The research document aims to address the problem of maternal mortality, seeking to understand the importance of emergency referral and institutional delivery in reducing this number.
A National Service Programme for All Children with Special Needs and their Families
In Myanmar, we estimate that at least 40% of children require ECI services for short to longer periods of time. At present, 35.1% of Myanmar children are moderately to severely stunted; all of these children are likely to have one or more developmental delays. In addition, at least 5% to 12% of the nation’s children will be identified to have disabilities, chronic diseases or atypical behaviours.
Over time, approximately 70% of the children who will be served will improve in their development, attain expected levels of development for their age, and will consolidate their gains within one to two years. Other children, approximately 30%, will have lifelong disabilities or other conditions, and ECI services usually greatly improve their development and help them to achieve their full potential.
Despite improvements in recent years, the prevalence of undernutrition among women and children in Myanmar remains unacceptably high. One in three children are stunted and about 8% are acutely malnourished. Micronutrient deficiencies are common among infants, young children and pregnant women. In fact, more than 80% of children 6 to 23 months of age and 70% of pregnant women are anemic. To better understand the determinants of undernutrition and the linkages between food security, livelihoods and nutrition in Myanmar as a whole as well as in specific geographic areas where programs supported by the Livelihoods, Food Security Trust Fund (LIFT) are being implemented, the LEARN project has reviewed food and nutrition security data from the past five years and synthesized relevant findings into this report.
Following the Introduction, Section 2 presents national level data on the food and nutrition security situation in Myanmar in the past five years. Sections 3, 4 and 5 present data on food and nutrition security from the various agro-ecological zones that are of interest to LIFT, namely the Coastal/Delta, Dry, and Uplands.
In order to better understand the contributing factors of undernutrition in LIFT program areas and the links between child nutritional status and independent variables of programmatic importance to LIFT (such as income, livelihoods, food security, and water, sanitation and hygiene [WASH]), LEARN commissioned a secondary analysis of nutrition-related data from the 2013 LIFT Household Survey. The purpose of this report is to present the findings of this analysis.
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The cost of newborn and child health interventions were estimated considering several different angles. At the first attempt, the cost of implementing all newborn and child health interventions packaged as antenatal, Intra natal, Essential newborn care, Care of sick newborn, Care of premature & LBW, Nutrition, Immunization, Care of sick infants and newborns, ECCD and WASH was estimated. This estimate reflects the cost of entire newborn and child care program thrust in the country. Costs of different intervention sub packages were also determined.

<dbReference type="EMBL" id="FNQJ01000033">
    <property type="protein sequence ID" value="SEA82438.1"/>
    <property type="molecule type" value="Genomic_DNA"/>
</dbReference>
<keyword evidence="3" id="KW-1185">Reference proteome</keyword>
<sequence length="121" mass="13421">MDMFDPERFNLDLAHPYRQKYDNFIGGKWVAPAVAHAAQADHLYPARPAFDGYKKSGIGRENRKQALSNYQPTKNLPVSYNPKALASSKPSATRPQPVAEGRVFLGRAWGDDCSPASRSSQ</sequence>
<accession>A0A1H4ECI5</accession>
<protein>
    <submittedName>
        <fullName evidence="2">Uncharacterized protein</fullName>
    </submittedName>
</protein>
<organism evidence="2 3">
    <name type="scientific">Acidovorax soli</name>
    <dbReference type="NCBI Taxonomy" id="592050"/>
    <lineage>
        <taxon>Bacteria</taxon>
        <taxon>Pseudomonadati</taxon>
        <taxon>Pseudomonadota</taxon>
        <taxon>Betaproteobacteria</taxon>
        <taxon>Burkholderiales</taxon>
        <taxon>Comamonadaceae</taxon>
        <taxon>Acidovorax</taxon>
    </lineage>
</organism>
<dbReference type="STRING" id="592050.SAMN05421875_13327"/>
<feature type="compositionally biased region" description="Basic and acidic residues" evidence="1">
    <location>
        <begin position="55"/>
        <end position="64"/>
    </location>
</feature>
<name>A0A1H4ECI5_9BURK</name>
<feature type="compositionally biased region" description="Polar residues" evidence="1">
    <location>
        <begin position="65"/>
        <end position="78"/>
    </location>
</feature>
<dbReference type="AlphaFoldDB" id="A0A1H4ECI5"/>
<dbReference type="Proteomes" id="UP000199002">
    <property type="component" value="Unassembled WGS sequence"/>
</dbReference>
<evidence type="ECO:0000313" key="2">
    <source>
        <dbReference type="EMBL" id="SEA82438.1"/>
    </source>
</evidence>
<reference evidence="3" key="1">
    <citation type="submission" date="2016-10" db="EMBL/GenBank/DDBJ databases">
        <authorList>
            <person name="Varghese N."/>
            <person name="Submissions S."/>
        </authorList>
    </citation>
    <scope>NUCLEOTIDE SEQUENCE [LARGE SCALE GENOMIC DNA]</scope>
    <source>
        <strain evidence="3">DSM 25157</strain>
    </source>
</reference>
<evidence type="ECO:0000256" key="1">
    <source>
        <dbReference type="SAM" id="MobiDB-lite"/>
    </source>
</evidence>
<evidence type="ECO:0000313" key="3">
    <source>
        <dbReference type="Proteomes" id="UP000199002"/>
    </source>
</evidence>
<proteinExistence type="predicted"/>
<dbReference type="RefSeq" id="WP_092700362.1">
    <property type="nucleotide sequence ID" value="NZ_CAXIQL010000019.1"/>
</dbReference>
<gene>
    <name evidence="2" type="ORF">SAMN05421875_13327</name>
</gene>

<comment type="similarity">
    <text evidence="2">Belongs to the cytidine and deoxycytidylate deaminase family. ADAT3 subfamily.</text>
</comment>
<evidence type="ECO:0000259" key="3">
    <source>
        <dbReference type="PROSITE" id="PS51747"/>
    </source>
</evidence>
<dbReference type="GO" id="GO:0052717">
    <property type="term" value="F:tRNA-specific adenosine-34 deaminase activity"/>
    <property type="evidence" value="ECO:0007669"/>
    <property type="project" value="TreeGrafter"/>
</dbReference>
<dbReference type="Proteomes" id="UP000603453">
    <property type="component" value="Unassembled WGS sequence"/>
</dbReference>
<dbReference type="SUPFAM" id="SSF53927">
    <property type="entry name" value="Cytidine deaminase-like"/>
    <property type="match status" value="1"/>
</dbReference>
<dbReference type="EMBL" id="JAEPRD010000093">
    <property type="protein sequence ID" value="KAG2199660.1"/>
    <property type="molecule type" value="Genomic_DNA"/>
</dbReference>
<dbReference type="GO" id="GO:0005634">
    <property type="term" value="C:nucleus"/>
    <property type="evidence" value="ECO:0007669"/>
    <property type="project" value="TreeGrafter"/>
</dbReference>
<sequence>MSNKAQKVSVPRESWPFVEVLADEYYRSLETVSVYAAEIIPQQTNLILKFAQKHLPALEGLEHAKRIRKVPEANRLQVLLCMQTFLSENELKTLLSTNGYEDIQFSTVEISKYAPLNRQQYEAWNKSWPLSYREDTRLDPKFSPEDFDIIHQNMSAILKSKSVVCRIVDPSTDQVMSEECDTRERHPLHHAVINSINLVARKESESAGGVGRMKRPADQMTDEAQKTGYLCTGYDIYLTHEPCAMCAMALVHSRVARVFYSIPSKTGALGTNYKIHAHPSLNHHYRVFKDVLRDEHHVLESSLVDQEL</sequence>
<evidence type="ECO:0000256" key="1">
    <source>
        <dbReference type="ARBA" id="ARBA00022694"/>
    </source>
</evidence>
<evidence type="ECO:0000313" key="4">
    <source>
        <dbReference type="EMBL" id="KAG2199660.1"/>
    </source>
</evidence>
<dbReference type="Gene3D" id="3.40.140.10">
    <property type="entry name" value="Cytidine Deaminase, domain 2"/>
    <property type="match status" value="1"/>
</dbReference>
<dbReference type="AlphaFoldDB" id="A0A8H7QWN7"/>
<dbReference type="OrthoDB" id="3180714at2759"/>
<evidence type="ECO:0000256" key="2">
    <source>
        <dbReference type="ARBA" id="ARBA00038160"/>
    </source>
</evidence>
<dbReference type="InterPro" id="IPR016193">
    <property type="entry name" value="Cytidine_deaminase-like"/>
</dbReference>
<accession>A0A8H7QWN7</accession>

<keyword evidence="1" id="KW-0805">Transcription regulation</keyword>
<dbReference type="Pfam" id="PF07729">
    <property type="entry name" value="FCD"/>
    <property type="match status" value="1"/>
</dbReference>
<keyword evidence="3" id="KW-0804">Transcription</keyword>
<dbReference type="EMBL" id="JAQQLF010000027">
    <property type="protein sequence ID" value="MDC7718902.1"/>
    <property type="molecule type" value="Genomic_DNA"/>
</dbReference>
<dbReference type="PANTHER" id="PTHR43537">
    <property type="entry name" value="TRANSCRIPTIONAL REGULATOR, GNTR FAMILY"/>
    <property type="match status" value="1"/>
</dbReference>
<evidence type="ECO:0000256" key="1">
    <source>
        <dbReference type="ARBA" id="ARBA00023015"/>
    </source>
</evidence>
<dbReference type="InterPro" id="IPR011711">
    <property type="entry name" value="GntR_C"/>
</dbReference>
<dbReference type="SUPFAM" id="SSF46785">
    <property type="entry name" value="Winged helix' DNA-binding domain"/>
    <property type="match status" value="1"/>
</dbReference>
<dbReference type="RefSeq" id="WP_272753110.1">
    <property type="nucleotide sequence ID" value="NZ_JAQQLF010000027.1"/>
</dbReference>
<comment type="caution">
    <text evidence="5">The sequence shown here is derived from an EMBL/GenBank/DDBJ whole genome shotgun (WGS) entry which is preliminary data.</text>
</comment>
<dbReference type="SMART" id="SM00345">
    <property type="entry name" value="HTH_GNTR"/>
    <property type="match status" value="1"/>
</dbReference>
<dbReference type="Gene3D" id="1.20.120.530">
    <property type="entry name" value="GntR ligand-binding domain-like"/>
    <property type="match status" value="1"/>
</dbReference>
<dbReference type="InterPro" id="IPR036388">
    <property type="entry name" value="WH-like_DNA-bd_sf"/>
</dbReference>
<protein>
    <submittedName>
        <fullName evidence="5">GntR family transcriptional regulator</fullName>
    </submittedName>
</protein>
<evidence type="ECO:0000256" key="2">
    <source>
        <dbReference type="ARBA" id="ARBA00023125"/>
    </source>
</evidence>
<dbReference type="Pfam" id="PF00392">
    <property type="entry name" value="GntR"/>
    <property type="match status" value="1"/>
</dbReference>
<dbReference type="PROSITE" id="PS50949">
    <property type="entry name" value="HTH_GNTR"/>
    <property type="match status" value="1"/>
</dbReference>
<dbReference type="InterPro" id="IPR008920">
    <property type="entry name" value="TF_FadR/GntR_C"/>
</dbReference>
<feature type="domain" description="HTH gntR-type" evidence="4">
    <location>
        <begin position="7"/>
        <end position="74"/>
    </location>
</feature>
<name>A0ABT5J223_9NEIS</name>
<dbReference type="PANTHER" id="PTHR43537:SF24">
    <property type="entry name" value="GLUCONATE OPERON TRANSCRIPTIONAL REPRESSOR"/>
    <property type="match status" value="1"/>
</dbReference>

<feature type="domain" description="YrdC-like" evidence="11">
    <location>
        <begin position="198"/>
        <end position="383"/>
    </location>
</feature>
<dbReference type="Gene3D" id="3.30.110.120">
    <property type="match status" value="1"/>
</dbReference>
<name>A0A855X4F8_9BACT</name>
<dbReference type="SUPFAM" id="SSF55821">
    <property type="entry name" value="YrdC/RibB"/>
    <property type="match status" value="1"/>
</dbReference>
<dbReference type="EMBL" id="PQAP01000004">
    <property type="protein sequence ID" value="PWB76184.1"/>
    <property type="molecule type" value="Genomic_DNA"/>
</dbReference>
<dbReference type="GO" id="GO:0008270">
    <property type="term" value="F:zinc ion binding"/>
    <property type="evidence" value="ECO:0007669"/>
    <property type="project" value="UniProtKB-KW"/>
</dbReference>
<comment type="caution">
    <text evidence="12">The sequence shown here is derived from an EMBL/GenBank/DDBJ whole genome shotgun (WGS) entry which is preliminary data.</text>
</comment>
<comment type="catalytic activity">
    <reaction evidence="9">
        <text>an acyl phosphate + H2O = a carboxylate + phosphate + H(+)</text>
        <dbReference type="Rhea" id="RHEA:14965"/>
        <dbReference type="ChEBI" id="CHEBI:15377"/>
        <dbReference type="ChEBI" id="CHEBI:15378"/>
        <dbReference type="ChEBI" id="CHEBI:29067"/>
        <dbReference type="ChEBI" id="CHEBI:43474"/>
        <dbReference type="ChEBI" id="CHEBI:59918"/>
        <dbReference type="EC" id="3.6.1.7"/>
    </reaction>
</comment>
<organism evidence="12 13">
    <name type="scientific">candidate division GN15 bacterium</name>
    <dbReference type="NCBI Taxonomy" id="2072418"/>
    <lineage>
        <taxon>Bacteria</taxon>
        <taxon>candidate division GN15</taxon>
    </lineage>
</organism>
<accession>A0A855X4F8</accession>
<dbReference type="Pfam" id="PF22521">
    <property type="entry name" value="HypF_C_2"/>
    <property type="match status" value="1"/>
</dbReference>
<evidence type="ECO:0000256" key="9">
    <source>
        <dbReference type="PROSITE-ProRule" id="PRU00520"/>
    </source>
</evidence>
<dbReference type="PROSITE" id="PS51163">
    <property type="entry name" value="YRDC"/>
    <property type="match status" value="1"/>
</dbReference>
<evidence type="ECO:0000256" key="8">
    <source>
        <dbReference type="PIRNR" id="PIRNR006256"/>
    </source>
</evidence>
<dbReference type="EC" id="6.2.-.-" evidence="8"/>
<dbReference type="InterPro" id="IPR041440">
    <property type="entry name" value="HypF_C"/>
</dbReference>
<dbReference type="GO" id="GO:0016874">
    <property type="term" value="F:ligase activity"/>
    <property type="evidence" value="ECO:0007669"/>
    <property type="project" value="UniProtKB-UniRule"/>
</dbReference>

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The specific objectives of the plan are to:
- Scale up evidence-based, cost effective interventions through effective strategies within a HSS approach and provide equitable coverage with quality.
- Reduce neonatal mortality by improved home-based newborn care, early identification of sick newborns and improved access to institutional newborn care of adequate quality.
- Reduce common childhood illness related mortality (due to pneumonia and diarrhoea in all areas and malaria in endemic areas) by improving key family and community practices, community-based early diagnosis and management and referral care for complicated cases.
From birth to 8 years of age, all children of the Republic of the Union of Myanmar will receive holistic, high-quality and developmentally-appropriate care from their parents, caregivers and service providers to ensure they will be happy, healthy, well nourished, socially adept, emotionally balanced and well protected in conditions of freedom, equity and dignity in order to contribute positively to their families, communities and the nation.
Version 2, January 2016
The primary purpose of this document is to provide 3MDG stakeholders with some essential information on the MNCH core-indicators for 3MDG, which were derived from the 3MDG Logical Framework, Data Dictionary for Health Service Indicators (2014 June, DoPH, MoH), A Guide for Monitoring and Evaluating Child Health Programmes (MEASURE Evaluation, September 2005) and Monitoring Emergency Obstetric Care (WHO/UNICEF/UNFPA/AMDD). Partners are strongly encouraged to integrate the MNCH indicators into their ongoing monitoring and evaluation (M&E) activities.
These indicators are designed to help Partners assess the current state of their activities, their progress towards achieving their targets, and contribution towards the national response. This guideline is designed to improve the quality and consistency of data collected at the township level, which will enhance the accuracy of conclusions drawn when the data are aggregated.